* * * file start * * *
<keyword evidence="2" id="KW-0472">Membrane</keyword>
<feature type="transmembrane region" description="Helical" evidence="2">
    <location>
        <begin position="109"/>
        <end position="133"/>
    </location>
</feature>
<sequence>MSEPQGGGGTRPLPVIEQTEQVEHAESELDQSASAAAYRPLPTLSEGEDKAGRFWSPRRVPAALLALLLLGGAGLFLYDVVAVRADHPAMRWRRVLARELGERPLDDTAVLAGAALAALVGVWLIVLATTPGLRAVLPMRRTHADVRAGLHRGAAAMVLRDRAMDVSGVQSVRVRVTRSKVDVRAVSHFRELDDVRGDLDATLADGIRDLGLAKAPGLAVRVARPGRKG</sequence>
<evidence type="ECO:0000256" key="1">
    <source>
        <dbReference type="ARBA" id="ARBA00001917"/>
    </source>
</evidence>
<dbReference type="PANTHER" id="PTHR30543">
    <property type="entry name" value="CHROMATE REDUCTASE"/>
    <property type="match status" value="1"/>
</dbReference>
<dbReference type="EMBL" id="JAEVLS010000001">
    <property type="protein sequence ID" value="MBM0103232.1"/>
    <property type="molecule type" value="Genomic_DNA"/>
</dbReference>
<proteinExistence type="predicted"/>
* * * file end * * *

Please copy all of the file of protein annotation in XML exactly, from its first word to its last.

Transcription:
<keyword evidence="2" id="KW-0472">Membrane</keyword>
<feature type="transmembrane region" description="Helical" evidence="2">
    <location>
        <begin position="109"/>
        <end position="133"/>
    </location>
</feature>
<sequence>MSEPQGGGGTRPLPVIEQTEQVEHAESELDQSASAAAYRPLPTLSEGEDKAGRFWSPRRVPAALLALLLLGGAGLFLYDVVAVRADHPAMRWRRVLARELGERPLDDTAVLAGAALAALVGVWLIVLATTPGLRAVLPMRRTHADVRAGLHRGAAAMVLRDRAMDVSGVQSVRVRVTRSKVDVRAVSHFRELDDVRGDLDATLADGIRDLGLAKAPGLAVRVARPGRKG</sequence>
<evidence type="ECO:0000256" key="1">
    <source>
        <dbReference type="ARBA" id="ARBA00001917"/>
    </source>
</evidence>
<dbReference type="PANTHER" id="PTHR30543">
    <property type="entry name" value="CHROMATE REDUCTASE"/>
    <property type="match status" value="1"/>
</dbReference>
<dbReference type="EMBL" id="JAEVLS010000001">
    <property type="protein sequence ID" value="MBM0103232.1"/>
    <property type="molecule type" value="Genomic_DNA"/>
</dbReference>
<proteinExistence type="predicted"/>